What Works

A Week of Secular Morning Baskets

(This post contains affiliate links.)

In my last post about how we do a secular morning time in our homeschool, I shared with you what we do, but I know that when you’re trying to get started with something, sometimes it helps to see concrete examples. In this post, I’m going to show you everything that went into our morning basket for each day of a full school week.

Week of Secular Morning Baskets.png

Monday

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What’s in the basket?

Big Questions from Little People: And Simple Answers from Great Minds by Gemma Elwin Harris – You’ll see this book in our basket every day of the week. We read one question and its answer per day. Almost every day, we have a super short, informal discussion afterward. (Note: The author has a more recent book, Big Questions from Little People Answered by Some Very Big People.)

Usborne Illustrated Stories from Shakespeare – On this day we were starting Hamlet. We read just a couple of chapters before the kids are excited to get started with…

Usborne Sticker Dressing Shakespeare – I bought one of these for each of my kids, and they have been a huge hit in our Shakespeare study.

 

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Usborne See Inside How Things Work – We’ve been reading one two-page spread per day for a little while. Just about every day, we have a WOW moment with this book. For example, I finally, finally learned how “they” build cranes so high.

If You Lived in Williamsburg in Colonial Days – As we’re wrapping up our study of the colonial period in American history and coming up on a family trip to Williamsburg, VA, this book has been a fantastic resource.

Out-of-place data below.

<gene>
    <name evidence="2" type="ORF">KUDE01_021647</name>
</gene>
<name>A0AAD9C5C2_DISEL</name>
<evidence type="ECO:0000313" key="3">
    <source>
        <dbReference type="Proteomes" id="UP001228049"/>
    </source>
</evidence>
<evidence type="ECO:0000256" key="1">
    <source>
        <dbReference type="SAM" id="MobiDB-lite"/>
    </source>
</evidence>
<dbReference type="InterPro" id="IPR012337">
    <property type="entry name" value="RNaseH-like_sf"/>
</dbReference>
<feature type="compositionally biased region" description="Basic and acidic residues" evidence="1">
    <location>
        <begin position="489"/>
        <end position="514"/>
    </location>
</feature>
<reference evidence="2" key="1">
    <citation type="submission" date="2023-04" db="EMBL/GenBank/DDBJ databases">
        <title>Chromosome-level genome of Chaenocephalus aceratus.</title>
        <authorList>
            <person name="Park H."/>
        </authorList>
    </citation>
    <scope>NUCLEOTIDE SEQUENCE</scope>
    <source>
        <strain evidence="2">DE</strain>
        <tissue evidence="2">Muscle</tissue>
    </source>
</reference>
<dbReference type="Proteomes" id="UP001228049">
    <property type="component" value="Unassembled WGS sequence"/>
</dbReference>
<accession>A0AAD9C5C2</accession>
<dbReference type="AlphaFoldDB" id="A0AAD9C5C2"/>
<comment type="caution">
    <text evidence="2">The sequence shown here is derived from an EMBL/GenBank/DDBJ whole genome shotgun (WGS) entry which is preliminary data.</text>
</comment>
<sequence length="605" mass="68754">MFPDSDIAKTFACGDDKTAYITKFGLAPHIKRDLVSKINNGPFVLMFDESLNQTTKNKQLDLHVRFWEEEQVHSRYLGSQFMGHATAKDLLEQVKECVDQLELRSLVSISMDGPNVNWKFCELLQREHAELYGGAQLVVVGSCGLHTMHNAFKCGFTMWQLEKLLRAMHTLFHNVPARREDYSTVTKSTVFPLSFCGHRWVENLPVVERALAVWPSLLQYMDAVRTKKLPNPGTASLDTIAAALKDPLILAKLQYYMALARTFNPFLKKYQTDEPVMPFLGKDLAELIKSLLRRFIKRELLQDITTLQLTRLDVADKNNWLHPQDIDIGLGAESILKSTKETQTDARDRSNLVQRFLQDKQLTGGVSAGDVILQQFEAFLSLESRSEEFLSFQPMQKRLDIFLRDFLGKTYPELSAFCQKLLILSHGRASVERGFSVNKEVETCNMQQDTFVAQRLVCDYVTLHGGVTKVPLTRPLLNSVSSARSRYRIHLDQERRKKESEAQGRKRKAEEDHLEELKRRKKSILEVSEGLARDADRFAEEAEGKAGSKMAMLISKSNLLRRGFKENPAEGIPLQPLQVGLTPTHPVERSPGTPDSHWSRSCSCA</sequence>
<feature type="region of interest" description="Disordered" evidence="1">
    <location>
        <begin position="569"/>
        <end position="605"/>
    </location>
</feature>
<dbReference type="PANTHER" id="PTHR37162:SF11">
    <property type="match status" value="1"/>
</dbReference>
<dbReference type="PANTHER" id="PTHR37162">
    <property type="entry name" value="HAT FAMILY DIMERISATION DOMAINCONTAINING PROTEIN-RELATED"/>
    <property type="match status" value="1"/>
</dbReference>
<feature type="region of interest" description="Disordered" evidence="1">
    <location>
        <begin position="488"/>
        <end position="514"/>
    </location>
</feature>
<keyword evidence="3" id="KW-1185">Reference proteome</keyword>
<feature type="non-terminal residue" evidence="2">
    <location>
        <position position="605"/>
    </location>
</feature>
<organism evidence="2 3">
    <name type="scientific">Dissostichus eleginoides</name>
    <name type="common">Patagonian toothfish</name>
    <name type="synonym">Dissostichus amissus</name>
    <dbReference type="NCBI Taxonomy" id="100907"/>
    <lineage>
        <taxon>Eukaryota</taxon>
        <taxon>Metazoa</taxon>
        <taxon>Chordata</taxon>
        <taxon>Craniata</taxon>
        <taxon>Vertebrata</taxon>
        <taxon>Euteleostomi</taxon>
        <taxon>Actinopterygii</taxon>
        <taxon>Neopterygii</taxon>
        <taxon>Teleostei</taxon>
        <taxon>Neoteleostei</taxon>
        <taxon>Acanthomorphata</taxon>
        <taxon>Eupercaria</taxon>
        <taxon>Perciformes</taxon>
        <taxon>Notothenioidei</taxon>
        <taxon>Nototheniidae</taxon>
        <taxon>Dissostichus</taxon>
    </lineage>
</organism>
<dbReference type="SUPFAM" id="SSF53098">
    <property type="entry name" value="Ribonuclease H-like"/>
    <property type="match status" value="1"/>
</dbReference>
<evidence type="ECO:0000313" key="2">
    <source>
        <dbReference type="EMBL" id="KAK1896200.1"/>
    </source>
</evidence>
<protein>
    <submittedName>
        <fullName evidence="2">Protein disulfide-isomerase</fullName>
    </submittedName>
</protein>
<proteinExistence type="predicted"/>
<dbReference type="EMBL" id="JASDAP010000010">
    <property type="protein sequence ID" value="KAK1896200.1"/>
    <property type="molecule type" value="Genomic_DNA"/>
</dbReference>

The Magic School Bus and the Electric Field Trip – For science this month, we’re working our way through an electricity-themed subscription box. This book made a nice little supplement.

A Series of Unfortunate Events: The Carnivorous Carnival by Lemony Snicket – We started reading this series last year, and we plan to finish it this year. We all love, love, love these books. Coming across a reference to Shakespeare in this book was a really cool moment (since we’ve been learning about Shakespeare this year school year).

Tuesday

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What’s in the basket?

Mad Scientist Mad Libs 

Big Questions for Little People: And Simple Answers from Great Minds

If You Lived in Williamsburg in Colonial Times (reading a few more pages…)

Usborne Illustrated Stories from Shakespeare (reading another couple of chapters of Hamlet…)

The Magic School Bus and the Electric Field Trip (reading the second half of the book…)

Usborne See Inside How Things Work

Artistic Pursuits: Art in America – We started using this a couple of weeks ago, and we’re loving it. (See my full review in the Fall 2018 issue of Home School Life Magazine.)

A Series of Unfortunate Events: The Carnivorous Carnival (reading another chapter…)

What’s Not in the Basket?